A well-researched work on a national hero
“This persevering, indefatigable, energetic, warlike and religious prince, beloved by his people, honoured by his contemporaries and extolled by posterity, as the deliverer of his country, the embellisher of Ceylon and the prop and supporter of Buddhism itself.”
This is how British historian William Knighton described King Dutugamunu (he calls him ‘Gaimono’) in his book, ‘History of Ceylon’ (1845). Having picked up this book on the pavement in Buddha Gaya, Dr. P. G. Punchihewa was inspired to go deep into the history of his childhood hero, Dutugamunu. Last week he launched ‘King Dutugamunu – The Commander-in-Chief’ amidst a gathering of academics, former administrators (he himself was a member of the now defunct Ceylon Civil Service) and Peradeniya campus colleagues.
The historical chronicle, the Mahavamsa figured prominently at the launch presided over by Professor K. N. O. Dharmadasa with speeches being made by diplomat/historian Bandu Silva and former History Professor W. I. Siriweera. The Mahavamsa has devoted 11 of 37 chapters to describe the life and work of Dutugamunu. The author quotes extensively from the Mahavamsa as well as other sources including more recent ones.
In his introduction to the book, author Punchihewa mentions that although Dutugamunu lived for 68 years, his reign lasted only 24 years (161-137 BC). “In spite of this short period, there is no other personality in the history of this island who commands such reverence, adulation and homage, from royalty, nobility and commonality, for a period of over two millennia,” he states.
Devoting the first two chapters to Dutugamunu’s father and mother, King Kavantissa and Viharamahadevi, Punchihewa then discusses the fascinating story of the 10 warriors – the generals of the Rohana army whose contributions to achieve Dutugamunu’s objectives were enormous.
Kandula, the royal elephant has also been given its due place. After describing the five qualities that a royal elephant possesses – “It is attentive, it destroys, it protects, it bears up, it goes” – as mentioned in the Tripitaka (Anguttara Nikaya) – Punchihewa quotes Professor Merlin Peris from the latter’s highly researched work on Kandula: “Of the many elephants that for one reason or another, had attracted public attention in the long history of Sri Lanka, no more than three are remembered today, two of them being of recent times. One of these is the formidable pachyderm celebrated in song, whose assault, the stockade of the Panamure kraal of 1944 could hardly withstand.
The other, Raja is famed for the singular majesty with which he bore the casket of the Sacred Tooth Relic year after year, for well-nigh 40 years at Kandy’s Esala Perahara….a service which won him the love of the people. Yet there is no elephant whose little enough evidence deserved that much more study for his being the greatest of his kind in history. For, from what the chronicles reveal, even if grudgingly there appears to have been no other in the class of battle elephants anywhere in the world that had displayed such patriotism, courage, pugnacity and endurance as Kandula in his royal master Dutugamunu’s campaign to liberate the island from Damila rule.”
Elara – the longest rule
Punchihewa devotes seven chapters to relate the story of Dutugamunu’s efforts to make Sri Lanka a unified country. Referring to King Elara, he points out that Elara’s actions, notwithstanding his observance of justice, may have been a measure to win over the Sinhalese.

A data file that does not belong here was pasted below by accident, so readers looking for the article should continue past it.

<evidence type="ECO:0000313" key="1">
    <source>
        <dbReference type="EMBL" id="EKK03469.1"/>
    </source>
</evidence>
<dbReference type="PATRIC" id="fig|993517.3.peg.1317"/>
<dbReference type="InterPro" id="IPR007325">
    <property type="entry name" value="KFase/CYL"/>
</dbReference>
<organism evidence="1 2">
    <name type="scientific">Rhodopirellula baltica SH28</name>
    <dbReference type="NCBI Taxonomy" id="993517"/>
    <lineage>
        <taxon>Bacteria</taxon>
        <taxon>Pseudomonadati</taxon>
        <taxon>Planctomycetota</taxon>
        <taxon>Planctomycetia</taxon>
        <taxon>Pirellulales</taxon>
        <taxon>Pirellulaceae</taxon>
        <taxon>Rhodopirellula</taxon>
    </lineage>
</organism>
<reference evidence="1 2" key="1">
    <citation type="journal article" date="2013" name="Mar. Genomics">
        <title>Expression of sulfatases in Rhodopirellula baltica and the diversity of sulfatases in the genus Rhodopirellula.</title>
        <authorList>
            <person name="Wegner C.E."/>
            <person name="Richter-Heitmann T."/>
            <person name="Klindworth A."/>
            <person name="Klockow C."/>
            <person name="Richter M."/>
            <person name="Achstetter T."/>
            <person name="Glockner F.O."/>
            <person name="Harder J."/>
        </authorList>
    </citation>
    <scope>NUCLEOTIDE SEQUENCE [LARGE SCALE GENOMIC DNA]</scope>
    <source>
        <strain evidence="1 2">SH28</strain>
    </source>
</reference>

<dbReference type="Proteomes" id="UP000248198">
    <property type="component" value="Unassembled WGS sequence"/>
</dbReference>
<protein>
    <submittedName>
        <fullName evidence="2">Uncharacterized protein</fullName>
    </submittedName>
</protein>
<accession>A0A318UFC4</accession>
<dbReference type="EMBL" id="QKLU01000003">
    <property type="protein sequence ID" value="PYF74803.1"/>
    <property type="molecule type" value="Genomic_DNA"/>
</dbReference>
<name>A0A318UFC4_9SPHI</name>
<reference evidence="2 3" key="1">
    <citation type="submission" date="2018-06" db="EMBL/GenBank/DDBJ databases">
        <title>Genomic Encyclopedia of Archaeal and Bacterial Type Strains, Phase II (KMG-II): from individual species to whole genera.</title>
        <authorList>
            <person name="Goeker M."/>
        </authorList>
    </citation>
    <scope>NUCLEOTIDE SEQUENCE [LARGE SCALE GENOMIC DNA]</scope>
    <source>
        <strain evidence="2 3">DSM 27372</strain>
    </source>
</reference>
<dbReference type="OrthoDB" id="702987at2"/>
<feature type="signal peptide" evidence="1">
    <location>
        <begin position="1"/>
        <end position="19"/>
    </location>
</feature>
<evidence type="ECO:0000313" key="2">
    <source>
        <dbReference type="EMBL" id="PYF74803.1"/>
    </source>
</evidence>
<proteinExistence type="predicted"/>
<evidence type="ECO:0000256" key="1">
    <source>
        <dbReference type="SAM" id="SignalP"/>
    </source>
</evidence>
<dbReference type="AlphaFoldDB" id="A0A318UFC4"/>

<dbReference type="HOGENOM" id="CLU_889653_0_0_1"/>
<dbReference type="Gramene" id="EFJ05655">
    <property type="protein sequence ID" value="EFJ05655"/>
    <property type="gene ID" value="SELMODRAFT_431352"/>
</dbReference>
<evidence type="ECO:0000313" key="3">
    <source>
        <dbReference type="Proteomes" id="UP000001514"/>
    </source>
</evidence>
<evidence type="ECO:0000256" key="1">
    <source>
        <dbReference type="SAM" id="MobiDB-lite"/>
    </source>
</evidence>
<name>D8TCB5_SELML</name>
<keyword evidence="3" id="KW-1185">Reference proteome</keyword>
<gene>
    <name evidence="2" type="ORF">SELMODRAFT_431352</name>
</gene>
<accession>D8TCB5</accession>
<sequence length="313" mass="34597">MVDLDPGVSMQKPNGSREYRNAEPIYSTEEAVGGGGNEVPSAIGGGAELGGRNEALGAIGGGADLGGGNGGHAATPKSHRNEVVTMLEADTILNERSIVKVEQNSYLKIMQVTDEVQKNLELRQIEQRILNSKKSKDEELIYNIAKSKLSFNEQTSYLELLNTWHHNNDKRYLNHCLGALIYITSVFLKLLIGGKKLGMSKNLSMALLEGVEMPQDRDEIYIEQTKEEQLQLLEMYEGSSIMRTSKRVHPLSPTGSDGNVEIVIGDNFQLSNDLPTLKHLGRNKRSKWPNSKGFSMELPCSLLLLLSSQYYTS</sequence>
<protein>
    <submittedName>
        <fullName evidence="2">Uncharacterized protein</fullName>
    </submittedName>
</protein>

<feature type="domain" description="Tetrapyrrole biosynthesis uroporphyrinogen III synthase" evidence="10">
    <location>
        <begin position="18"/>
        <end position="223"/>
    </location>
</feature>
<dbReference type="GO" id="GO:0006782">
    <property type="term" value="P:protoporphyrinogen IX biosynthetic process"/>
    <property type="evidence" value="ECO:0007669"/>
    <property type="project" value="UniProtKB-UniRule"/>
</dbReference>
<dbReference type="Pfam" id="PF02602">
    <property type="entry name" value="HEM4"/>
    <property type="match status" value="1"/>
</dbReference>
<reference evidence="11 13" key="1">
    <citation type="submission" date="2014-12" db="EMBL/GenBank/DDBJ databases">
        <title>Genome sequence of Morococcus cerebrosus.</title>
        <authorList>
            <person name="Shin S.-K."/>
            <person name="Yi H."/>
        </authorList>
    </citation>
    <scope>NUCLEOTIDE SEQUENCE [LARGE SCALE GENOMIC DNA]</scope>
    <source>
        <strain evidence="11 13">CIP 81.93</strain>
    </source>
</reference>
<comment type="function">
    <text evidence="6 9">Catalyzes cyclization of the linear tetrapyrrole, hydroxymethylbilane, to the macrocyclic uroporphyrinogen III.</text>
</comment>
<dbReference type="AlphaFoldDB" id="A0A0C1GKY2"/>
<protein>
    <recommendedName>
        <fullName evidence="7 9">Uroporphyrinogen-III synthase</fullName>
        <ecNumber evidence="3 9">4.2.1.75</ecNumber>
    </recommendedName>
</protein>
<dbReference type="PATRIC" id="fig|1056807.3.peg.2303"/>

After all, he ruled for 44 years – the longest in history. Punchihewa comments: To survive for such a long period in a foreign country, the ruler should be extremely popular and/or have a strong army to back him. He had adopted both these measures….Elara had a powerful army…. The time Dutugamunu marched against him, Elara had a string of fortresses south of Anuradhapura extending up to Mahiyangana….In addition to the Tamil generals, there were Sinhalese generals as well who served him…Although Elara was a just ruler, his Tamil followers were not so.
Referring to the two objectives in Dutugamunu’s life – to unify the country under one banner by eliminating the alien forces and to establish the Sasana which had suffered at the hands of the foreigner – Punchihewa describes in detail his activities relating to both with concrete evidence.
A multifaceted gem
Comparing the life and character of Dutugamunu to a multifaceted gem, Punchihewa says that it is hard to find such a ruler from world history. The closest is Emperor Asoka. Many are the similarities but he sees a main difference in the objectives of the two. In the case of Asoka, the objective was ‘digvijaya’, conquest of land. But Dutugamunu’s, from childhood, was the establishment of the Sambuddha doctrine and unification of the country.
Calling Dutugamunu’s war with Elara the first professionally waged war recorded in Sri Lankan history, Punchihewa says that this was against the background that Dutugamunu had no access to any knowledge of military affairs, with no major war involving him. But the skills he displayed and the tactics he adopted before and during the war were those of an experienced military leader. These he explains in detail.
This well-researched book has been written in a most readable fashion and divided into short chapters, each devoted to a single, clear-cut topic. Relevant appendices make it easy for the reader to go into more detail using the references. The Stamford Lake Publication is a neat presentation.
“A grateful nation even after two millennia remembers him as its national hero. Neither Sri Lanka nor the world could boast of any other ruler who was endowed with such sterling qualities,” Punchihewa concludes.
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